strict with the german government has failed to set that they're going to start getting behind them. >> we need the mic up here. >> you mentioned for generations of electric cars and we are in the fourth generation. what's different about the fourth generation? is it a signal of what the future holds? >> that's a great question. i think the thing that is different about the fourth generation speed you should just briefly say, the thomas edison was the first generation. >> i think you can say that our fore and aft generation generations of the it depends on what continent you are. thomas edison to put more than $10 million of his own money into electric vehicles. after world war ii there was a brief bullets in japan where they're building electric cars because consumer automobiles have been basically banned by the occupying allied forces and electric cars were kind of a loophole.
so toyota had the division that serve to electric cars and reselling them. people were using them instead of traditional vehicles. but -- >> and cheap gasoline. >> and cheap gasoline to the third was in the 1970s after the oil shock with the price spikes in gasoline to the was a lot of interest both from a policy level but also among some private sector are aucklanders in building a new generation of electric cars. >> when you read the language from the time it sounds like language from five years ago. and then the three and a half. >> and the other is in the 1990s with california's first i would say extended electric car program. and the current generation of electric vehicles really started in japan intel pashtun in 2006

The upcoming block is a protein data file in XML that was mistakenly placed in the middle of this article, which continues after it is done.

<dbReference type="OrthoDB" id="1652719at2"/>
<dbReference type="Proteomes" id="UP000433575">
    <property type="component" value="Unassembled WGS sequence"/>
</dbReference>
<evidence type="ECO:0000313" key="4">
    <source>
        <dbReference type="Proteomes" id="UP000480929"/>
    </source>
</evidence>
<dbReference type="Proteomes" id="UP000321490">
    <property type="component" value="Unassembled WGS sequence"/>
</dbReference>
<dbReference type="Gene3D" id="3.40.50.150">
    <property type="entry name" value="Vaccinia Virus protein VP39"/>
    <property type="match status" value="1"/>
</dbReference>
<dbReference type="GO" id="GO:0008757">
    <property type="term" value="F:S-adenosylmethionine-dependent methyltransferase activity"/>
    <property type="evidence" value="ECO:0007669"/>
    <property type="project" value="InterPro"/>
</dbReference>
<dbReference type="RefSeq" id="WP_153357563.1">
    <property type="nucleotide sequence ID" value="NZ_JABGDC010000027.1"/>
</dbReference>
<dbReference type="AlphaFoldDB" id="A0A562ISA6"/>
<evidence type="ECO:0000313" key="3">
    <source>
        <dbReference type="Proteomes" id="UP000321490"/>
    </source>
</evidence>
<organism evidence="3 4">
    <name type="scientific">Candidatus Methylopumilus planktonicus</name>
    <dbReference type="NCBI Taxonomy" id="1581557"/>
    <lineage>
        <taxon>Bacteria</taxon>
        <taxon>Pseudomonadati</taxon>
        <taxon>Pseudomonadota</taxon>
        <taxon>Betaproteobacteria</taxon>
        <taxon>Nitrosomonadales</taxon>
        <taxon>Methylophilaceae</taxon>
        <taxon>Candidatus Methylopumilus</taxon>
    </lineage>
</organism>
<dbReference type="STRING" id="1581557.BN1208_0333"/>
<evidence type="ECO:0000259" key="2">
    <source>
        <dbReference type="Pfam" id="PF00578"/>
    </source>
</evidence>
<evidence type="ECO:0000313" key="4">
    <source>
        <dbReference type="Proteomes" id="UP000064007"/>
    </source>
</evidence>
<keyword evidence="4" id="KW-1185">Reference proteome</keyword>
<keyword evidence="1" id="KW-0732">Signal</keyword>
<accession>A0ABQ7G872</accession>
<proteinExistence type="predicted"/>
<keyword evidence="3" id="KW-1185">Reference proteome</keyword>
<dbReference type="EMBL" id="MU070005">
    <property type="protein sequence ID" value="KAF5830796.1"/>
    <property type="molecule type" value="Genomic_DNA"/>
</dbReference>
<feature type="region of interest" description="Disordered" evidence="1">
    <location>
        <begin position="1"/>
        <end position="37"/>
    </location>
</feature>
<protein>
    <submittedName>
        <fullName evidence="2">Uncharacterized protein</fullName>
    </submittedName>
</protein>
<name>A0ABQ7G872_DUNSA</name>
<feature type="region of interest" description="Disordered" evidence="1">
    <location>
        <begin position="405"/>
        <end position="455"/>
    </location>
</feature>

spend what would you say is different? >> the first thing that is different is the skill. this give us a much bigger than it ever has been in the past. weaseled 120,000 electric fields in the u.s. last year, which may not sound like a lot in terms of a 16 to 17 million vehicle automotive industry but it's huge in terms of laying the technology foundation or truly mass-produce and mass-market electric vehicle. i think that's the number one thing. from a technology perspecbetter motors, the result of a new generation of permanent magnet base, permanent magnet-based batteries on motors that are just superior to the ones they were using in the 1990s. we have a different set of technologies going into the batteries. in t bad theories
they were using were mostly lead batteries, very early stage lithium-ion batteries but the batteries we're using today are almost all lithium batteries and the cost has come down enormously. just since 2008 the cost is plummeted by 75%. things are moving really fast. >> the lady there had her hand up. >> first, levi this is a great story you are telling and very exciting to see it come out. the earlier question about how do all the different technologies across automotive innovation connect, i just want to follow up in d.c. we're seeing a transformation across the automotive technology. can you talk about how some of them what you think somebody federal policy drivers that are transforming the industry as a whole impact the electric